calling placement new for elements of a deque

Discussion in 'C++' started by hbdevelop1, Feb 27, 2014.

  1. hbdevelop1

    hbdevelop1 Guest

    Hello
    For optimisation reasons, I am re-using not used objects in my deque for new objects.
    I am doing that this way :
    void Score::Add(const char *str, Coordinates &sp)
    {
    for(deque<Text>::iterator it=scores.begin();it!=scores.end(); ++it)
    {
    if(it->notUsed==1)
    {
    it->Reset(str,sp);
    return;
    }
    }

    scores.push_back(Text(str,sp));
    }

    I thought it would be more convenient to call the placement new on the notUsed object instead of Reset.
    How can I do this ?
    How can I get the address of the not used object so I can use it in the new placement operator?


    Thank you in advance
     
    hbdevelop1, Feb 27, 2014
    #1
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  2. You can get a reference to the object through operator* of the iterator.
    Then you can use the operator& to get the address of the object. Keep
    in mind, however, that generally the constructor calls need to match the
    destructor calls, so don't forget to destroy the object using a direct
    call to the destructor before constructing a new one there. Something like

    if (it->notUsed == 1)
    {
    Text *pUnused = &(*it);
    pUnused->~Text(); // destroy
    new (pUnused) Text(str, sp);
    return;
    }

    Remember to include <memory> for placement new operator.

    Not sure this is the best approach, though. Why do you think that using
    Reset is inconvenient?

    V
     
    Victor Bazarov, Feb 27, 2014
    #2
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  3. hbdevelop1

    red floyd Guest

    The only reason I can see for using placement new instead of a reset is
    that some const members may need updating for the new data. Otherwise
    a reset should be fine.
     
    red floyd, Feb 27, 2014
    #3
  4. hbdevelop1

    hbdevelop1 Guest

    The reason why I don't want to use Reset is because it holds the same code as the constructor and is only used in this case.
    So I just wondered if I could get rid of Reset and use the constructor, for both, when pushing for the first time and when resetting.
    And now, red floyd has given another reason why I might want to use the placement new in future.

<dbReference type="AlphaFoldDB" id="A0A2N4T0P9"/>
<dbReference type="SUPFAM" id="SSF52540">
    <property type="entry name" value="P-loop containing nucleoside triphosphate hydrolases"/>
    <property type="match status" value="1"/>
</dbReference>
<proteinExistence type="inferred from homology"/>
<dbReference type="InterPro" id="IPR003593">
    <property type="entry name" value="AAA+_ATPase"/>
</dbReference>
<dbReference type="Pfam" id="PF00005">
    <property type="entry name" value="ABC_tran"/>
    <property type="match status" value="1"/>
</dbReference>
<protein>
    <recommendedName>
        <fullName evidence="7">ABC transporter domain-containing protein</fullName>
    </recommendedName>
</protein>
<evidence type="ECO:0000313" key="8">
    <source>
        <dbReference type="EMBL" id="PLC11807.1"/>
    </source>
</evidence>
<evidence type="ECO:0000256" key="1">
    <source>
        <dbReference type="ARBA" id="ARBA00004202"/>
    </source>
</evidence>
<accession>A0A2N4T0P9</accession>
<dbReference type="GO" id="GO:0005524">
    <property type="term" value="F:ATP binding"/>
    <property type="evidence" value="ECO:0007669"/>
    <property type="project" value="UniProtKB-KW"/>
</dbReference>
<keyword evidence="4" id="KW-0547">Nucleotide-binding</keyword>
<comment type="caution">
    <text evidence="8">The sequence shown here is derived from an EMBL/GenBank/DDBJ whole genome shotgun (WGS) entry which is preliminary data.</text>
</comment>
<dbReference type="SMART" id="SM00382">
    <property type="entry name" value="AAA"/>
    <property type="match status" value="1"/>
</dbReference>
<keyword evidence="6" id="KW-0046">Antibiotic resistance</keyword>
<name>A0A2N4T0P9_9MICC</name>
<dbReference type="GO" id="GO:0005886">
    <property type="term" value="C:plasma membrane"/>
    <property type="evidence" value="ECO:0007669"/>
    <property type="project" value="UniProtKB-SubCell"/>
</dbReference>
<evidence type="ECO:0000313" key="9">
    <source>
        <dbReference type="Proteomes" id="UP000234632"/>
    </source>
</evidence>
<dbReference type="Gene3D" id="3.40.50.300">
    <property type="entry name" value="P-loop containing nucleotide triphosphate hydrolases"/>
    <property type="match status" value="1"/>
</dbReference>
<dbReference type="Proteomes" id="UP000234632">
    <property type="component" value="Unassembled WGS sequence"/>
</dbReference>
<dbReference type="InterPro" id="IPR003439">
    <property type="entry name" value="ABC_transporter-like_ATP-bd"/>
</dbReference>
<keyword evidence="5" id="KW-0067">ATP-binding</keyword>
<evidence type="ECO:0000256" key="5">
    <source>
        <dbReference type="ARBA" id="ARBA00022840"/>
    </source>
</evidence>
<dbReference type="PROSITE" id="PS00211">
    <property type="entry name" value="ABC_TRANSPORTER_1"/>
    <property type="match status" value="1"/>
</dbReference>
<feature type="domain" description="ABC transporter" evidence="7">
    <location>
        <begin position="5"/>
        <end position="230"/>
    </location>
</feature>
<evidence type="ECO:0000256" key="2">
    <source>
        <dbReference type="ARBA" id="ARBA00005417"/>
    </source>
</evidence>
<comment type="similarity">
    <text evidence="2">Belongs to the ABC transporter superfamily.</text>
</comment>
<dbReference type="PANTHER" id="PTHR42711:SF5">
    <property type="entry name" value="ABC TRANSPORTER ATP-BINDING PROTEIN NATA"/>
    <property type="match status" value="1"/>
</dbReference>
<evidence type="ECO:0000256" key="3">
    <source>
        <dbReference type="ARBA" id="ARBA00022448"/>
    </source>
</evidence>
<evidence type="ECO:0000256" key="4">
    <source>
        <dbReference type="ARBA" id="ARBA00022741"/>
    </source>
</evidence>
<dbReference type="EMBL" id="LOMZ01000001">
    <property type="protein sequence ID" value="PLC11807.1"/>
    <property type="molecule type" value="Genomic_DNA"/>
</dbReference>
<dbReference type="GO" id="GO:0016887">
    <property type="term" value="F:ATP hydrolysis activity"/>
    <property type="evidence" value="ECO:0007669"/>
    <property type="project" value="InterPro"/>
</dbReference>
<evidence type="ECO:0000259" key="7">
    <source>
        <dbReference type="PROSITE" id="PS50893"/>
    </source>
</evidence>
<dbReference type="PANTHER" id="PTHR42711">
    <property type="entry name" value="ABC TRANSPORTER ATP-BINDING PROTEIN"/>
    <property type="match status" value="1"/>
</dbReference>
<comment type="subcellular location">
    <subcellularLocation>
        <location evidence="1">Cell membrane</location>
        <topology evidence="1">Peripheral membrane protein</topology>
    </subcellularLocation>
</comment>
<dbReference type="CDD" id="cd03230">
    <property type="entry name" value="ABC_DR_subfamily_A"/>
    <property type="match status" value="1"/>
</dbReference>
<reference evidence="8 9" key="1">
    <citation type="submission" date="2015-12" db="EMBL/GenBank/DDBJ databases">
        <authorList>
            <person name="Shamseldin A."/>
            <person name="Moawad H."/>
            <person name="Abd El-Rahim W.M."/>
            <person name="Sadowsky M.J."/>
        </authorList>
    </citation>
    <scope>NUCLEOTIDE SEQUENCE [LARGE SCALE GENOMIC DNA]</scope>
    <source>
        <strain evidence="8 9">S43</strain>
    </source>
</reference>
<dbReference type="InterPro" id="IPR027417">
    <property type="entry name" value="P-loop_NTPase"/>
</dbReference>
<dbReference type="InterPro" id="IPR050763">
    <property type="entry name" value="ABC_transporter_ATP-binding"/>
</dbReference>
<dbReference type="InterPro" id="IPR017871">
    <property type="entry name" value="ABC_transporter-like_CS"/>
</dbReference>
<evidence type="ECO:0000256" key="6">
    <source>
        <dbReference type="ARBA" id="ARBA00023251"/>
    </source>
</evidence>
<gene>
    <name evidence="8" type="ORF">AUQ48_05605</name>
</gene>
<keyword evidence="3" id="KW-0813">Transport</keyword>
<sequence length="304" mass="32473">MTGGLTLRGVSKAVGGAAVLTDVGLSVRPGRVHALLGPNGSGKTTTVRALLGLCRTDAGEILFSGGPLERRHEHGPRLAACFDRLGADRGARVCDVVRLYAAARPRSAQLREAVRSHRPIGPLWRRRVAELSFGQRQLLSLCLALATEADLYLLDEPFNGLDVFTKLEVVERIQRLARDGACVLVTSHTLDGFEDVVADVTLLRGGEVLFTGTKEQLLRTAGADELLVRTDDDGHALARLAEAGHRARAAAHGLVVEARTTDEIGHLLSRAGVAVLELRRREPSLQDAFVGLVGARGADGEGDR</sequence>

Thank you very much Victor and red for your help and constructive feed back

    hbdevelop1
     
    hbdevelop1, Feb 27, 2014
    #4
  5. hbdevelop1

    red floyd Guest

    1. Please don't top-post.

    2. I'd be VERRRRY careful about using placement new for that unless
    you ABSOLUTELY POSITIVELY need to do so. I would definitely prefer
    a Reset() function, or even an operator=(). Remember, readability
    and maintainability trump cleverness every single time.

    Also remember Hoare's law (also attributed to Knuth, or vice-versa):
    "Premature optimization is the root of all evil."

    Do you *really* need to do this "for efficency reasons"? Have you
    actually benchmarked to see if your insertion/deletion code is a
    bottleneck? Would an alternate data structure such as a std::list<>
    perhaps suit your purposes better?

    Think about that before embarking on this path.
     
    red floyd, Feb 27, 2014
    #5
  6. hbdevelop1

    hbdevelop1 Guest

    I used "optimization" for the wrong thing. In fact I wanted to mean writing less code, and not having two functions doing almost the same thing.

    I do agree with you on going about optimizing code using figures and through profiling.
    I liked your point on readability and maintainability and on thinking about other data structure.

    Thank you for your advice on being pragmatic in optimization
     
    hbdevelop1, Mar 3, 2014
    #6
  7. hbdevelop1

    Öö Tiib Guest

    Others have already answered about that placement new.

    Regardless if you use it or not I wanted to comment that typically such
    reuse is done with linked list of unused elements (not by for-cycling over
    whole container). It is because if the container is small and rarely added
    to / erased from then the whole reuse is likely not worth it ... but
    otherwise cycling in it is also wasteful. Something like that:

    void Score::Add( const char *str, Coordinates &sp )
    {
    Text* toReplace = firstUnused;
    if ( toReplace == nullptr )
    {
    scores.emplace_back( str, sp );
    }
    else
    {
    firstUnused = ( toReplace->nextUnused == toReplace ) ? nullptr : toReplace->nextUnused;
    toReplace->swap( Text( str, sp ) );
    }
    }

    That involves that you build the linked list when elements become
    unused.
     
    Öö Tiib, Mar 3, 2014
    #7
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